Data protection within a business is often seen as somebody’s secondary role, usually the HR department, and a role that hasn’t been taken seriously.

Indeed, historically, many companies have seen it more as a hindrance to a company’s day-to-day running, and compliance has often been lax.

However, it’s a serious issue, and the bringing into law of GDPR brought this home to many as suddenly there was real legal clout behind the regulations – and rightly so.

As more and more people’s data gets harvested and stored by companies small and large, it becomes ever more critical that it’s handled securely and sensitively.

Spreadsheets, files and documents are easily shared within an office and indeed the rest of the company, but does anyone know exactly what’s in that data and who has access?

The ability to store vast amounts of information on extremely cheap devices such as USB memory sticks makes the problem even more significant. These devices are easily left lying around and can, therefore, be picked up and carried away.

I’m sure I’m not the only one to receive a report that an unencrypted USB containing personal information was put in a backpack which was then lost.

Data protection and the hype

Of course, a few high profile data leaks were plastered all over the news which brought the whole data protection situation into focus.

With people’s sensitive data being left on trains, or accessible via websites for all to see, people suddenly started to notice. The downside to this was that everyone had an opinion on what was and was not personal data, and what companies should be doing about it.

Companies of all sizes were being told they needed to register with the Information Commissioner’s Office (ICO) and employ a Data Protection Officer or they could end up being fined – or worse.

However, The ICO  has made it clear which companies need to go to the expense of a Data Protection Officer (or “DPO”), and luckily, many small businesses don’t need to employ them.

What companies need to employ a Data Protection Officer?

Now, even though the definitions seem pretty straightforward, they are of course, open to interpretation and might need a bit of clarification.

First of all, then, let’s look at what the ICO says (also available on our DPO page):

The ICO states that you must appoint a DPO if:

  • you are a public authority, or,
  • your core activities consist of processing requiring regular and systematic monitoring [such as CCTV or profiling] of people on a large scale, or,
  • your core activities consist of processing on a large scale of special category data or criminal offence data.

Special category data is that about people’s race, ethnicity, political opinions, health, sexual orientation etc.

Criminal offence data is that about whether someone has committed a crime right through to the outcome of any prosecution.

The problem here is the language.

What does “large scale” mean?

The ICO doesn’t give any concrete detail on this (for good reason), so it’s up to the organisation to consider its use of data and whether it would consider it to be large scale.

When deciding if a DPO is needed the type of data, the amount of data being used and what is being done with it should be considered.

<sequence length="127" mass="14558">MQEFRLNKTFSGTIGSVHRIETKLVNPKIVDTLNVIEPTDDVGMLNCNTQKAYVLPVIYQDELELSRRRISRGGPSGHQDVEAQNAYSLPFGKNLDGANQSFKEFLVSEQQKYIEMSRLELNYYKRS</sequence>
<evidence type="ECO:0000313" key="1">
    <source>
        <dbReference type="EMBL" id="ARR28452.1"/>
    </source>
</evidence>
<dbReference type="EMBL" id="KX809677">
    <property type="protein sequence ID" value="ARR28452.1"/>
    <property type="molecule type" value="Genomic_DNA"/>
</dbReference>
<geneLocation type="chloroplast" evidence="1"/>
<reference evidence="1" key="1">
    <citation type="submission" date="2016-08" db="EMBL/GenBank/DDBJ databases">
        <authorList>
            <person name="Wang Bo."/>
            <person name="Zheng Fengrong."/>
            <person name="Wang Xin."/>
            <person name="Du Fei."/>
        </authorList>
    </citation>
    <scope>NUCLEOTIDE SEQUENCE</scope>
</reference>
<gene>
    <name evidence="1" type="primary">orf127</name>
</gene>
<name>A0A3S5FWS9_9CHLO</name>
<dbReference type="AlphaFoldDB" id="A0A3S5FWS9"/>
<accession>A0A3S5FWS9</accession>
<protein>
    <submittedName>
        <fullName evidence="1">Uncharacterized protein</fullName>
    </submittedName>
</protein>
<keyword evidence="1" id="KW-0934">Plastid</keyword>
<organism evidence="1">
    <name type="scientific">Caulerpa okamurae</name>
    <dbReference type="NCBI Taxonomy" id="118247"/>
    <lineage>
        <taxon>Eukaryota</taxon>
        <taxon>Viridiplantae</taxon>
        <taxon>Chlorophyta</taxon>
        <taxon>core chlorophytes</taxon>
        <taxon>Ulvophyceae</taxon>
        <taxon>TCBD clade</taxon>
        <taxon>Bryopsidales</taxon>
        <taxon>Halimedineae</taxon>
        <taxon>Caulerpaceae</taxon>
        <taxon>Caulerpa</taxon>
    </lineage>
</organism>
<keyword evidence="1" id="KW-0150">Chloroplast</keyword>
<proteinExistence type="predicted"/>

For example, if you have an eBay store selling second-hand goods, it’s likely the data you collect isn’t going to require you to appoint a DPO.

When someone buys from you, you’ll need their name, email and address. You certainly don’t need their gender, ethnicity or date of birth.

And when the transaction is complete, you send the invoice, and you’re done with them.

This sort of data can’t be classed as  special category, and there’s probably not much of it, either.

However, an online store such as Amazon is a different matter.

Companies like this collect a lot of data and actively use it in their marketing. They use profiling software to analyse their customers’ behaviour – hence why you get emails out of the blue when you realise you have nearly used all of that face cream that you bought from them .

This would satisfy the “profiling” aspect of the rules.

Types of data

Of course, data isn’t just digital bits and bytes.

As the regulations point out, CCTV data can also contain  sensitive information, for obvious reasons.

And, of course, printed documentation is often ignored. If you have customer information, profiles on them and financial data printed out, this also needs to be controlled, and you’ll probably need a DPO.

Public Authority

We’ve left the easiest one ’till last because you should know whether you’re a public authority or not!  If you don’t know the Data Protection Act will tell you.

However, if you carry out tasks in the public interest, and are paid by the taxpayer, you’re probably a public authority.

In Summary

  • If you’re a public authority, you need a  DPO
  • If you handle large amounts of special category or criminal offence data , then you may need one
  • If you are involved in large scale monitoring of people you may need one.
  • If you’re an online store merely fulfilling orders, you probably don’t need one.

If you’re at all in doubt about whether you should hire a DPO, you should, of course, seek advice, and you can contact us or call us on: 07397 943394.

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